Transport diversification will reduce cost, port gridlock — NSC

The Nigerian Ports Authority (NPA) says it is expecting 26 ships laden with petroleum products, food items and other goods in Lagos ports, from Aug. 29 to Sept. 6. The NPA made this known in its publication, `Shipping Position’, a copy of which was made available to the News Agency of Nigeria (NAN) in Lagos on Saturday. It said that the ships contained bulk sugar, frozen fish, bulk wheat, butane gas, automobile gasoline, salt, petrol, base oil, gypsum and general cargo. NPA also said that nine ships had arrived at the ports, waiting to berth with container, base oil, ethanol and petrol. The organisation added that 19 other ships were at the ports discharging container, bulk wheat, automobile gasoline, petrol, corn, frozen fish, gypsum, general cargo and bulk clinker.

Mr Hassan Bello, Executive Secretary, Nigeria Shippers Council(NSC) has said that diversified means of transportation would reduce the cost of transport and port gridlock in the country.

Bello told newsmen in Abuja that transport drives the economy and President Muhammadu Buhari’s led administration was working at ensuring diversification of the country’s transport system.

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“We have been having challenges in our Nigerian ports because of some distortions.

“I will give some examples to the road, our dependence on the road has cost us a lot, or has stiffened and made it impossible for transportation to make an expectant contribution in terms of revenue, in terms of employment and infrastructure.

“But the government is trying. Like I said, if not for COVID-19, we will not be having gridlock, we would have connected the rail to the ports.

“Now connection of the rail to the port is significant because it will do two things, for every trip the rail makes, 38 trailers are removed from the port.

“Before now the monopoly is on the road traffic, it is only the dominant, maybe 90 per cent of connection that is dropping cargo to the port.

“You can’t rely on one mode of transportation. Nigeria Shippers’ Council has now encouraged rail employment and also evacuation from the ports and that will be at a cheaper rate,’’ Bello said.

He said the various stakeholders in the maritime sector were collaborating to strengthen the standard operating procedure for the rail.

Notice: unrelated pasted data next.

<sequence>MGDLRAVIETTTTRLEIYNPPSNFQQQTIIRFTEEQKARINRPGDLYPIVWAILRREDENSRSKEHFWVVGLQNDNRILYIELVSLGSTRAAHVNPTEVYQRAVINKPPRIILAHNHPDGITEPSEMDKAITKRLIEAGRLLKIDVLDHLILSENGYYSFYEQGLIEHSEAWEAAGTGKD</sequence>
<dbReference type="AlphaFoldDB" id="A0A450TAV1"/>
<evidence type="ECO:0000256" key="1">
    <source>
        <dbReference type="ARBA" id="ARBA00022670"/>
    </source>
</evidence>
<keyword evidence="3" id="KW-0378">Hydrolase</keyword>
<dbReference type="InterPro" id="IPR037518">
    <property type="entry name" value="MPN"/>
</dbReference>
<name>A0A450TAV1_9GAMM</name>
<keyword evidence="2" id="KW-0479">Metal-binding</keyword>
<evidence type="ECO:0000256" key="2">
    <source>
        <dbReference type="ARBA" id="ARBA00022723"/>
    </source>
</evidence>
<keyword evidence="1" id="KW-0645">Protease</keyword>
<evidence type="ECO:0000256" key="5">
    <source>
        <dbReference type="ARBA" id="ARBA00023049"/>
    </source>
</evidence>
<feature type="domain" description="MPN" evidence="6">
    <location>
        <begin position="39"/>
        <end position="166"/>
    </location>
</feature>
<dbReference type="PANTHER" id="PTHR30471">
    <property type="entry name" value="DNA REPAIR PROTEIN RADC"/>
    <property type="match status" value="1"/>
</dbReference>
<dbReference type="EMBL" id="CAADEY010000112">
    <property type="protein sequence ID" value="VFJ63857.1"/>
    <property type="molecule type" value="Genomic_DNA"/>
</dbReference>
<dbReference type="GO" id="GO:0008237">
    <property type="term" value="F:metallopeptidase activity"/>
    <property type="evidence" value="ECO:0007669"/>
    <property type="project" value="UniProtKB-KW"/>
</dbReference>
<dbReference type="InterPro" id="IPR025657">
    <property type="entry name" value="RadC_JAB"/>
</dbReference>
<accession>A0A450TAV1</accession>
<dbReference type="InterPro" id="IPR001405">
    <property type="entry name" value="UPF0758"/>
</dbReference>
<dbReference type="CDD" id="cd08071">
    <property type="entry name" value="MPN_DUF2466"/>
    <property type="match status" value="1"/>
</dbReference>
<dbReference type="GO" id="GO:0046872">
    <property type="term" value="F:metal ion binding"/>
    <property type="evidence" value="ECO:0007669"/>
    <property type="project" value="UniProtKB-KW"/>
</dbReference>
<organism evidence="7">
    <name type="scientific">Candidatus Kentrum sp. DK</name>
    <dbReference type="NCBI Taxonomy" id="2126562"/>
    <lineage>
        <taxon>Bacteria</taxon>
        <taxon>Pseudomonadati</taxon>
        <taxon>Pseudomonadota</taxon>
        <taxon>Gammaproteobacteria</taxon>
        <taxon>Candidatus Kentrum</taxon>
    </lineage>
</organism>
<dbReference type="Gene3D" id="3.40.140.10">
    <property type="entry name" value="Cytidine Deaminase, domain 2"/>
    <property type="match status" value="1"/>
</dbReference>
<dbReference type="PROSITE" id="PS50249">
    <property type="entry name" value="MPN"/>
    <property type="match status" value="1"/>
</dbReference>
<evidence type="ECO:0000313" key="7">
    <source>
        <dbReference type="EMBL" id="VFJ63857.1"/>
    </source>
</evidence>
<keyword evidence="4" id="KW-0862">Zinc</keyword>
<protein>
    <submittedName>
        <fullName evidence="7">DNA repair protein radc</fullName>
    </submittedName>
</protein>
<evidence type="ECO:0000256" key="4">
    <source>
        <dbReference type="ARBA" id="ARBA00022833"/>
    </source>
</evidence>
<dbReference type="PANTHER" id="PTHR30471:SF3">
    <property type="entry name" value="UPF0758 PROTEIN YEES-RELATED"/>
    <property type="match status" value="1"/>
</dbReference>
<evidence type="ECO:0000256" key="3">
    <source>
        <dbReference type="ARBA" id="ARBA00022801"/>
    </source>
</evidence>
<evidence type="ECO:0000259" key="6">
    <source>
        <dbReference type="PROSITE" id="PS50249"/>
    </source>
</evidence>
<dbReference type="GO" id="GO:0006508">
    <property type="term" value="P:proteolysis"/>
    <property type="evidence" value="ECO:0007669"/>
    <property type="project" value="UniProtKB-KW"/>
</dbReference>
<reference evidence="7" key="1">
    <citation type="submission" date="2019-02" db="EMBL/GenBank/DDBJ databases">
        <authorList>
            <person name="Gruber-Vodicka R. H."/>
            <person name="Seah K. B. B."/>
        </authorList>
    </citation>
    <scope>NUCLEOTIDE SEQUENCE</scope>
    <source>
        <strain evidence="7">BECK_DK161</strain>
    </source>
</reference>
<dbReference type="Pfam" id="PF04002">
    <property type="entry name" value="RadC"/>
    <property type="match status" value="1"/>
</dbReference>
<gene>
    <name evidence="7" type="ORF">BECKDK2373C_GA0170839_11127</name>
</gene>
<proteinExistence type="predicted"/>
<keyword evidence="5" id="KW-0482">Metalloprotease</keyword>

He said:“ that will mean two things, we have an alternative to road, we remove a lot of trucks and we give the truckers a run for their money.

“There will be competition, so this will mean prices of transportation will crash very soon in time to come and that is one of the achievements.’’

According to Bello, the NSC is also looking at a very important aspect of access to the ports which is the batches inland waterways.

According to him, the diversified means of transportation will give room for competition, the law of demand and supply will apply, thus, there will be a reduction in transportation cost.

“Besides the Federal Government has made a policy statement that all ports and I hope this will include dry ports would be linked with rail. As I have said if not for COVID-19, the Chinese will have linked not just Apapa but Tin Can with rail.

“The moment we have inland connectivity, the gridlock in Apapa will disappear that is apart from infrastructural efforts the federal government has made.”

The NSC boss, however, noted that infrastructure was not enough to manage traffic, adding that the various stakeholders were working at developing an electronic system that would ensure this.

On the high cost of doing business, Bello reiterated that the NSC had made it impossible for shipping companies to bring out arbitrary or unilateral charges which would increase the cost of doing business in the country.

He said the council was also working with the Nigerian Customs Service to ensure speedy clearance of cargoes at the ports.

“Because of lack of scanners, cargo is cleared after 100 per cent physical examination, now this is a primitive way of doing things and it causes so much delay.

“ So scanners will be redeployed very soon we have been at it with Customs, it takes five hours for a container to be examined physically and then cleared but when we have the scanners it will take five minutes.

“So you can see we are all making our ports efficient, we have the structure, infrastructure superstructure as a matter of fact and the clearance will be simpler, faster, more economical,’’ Bello said.

Vanguard News


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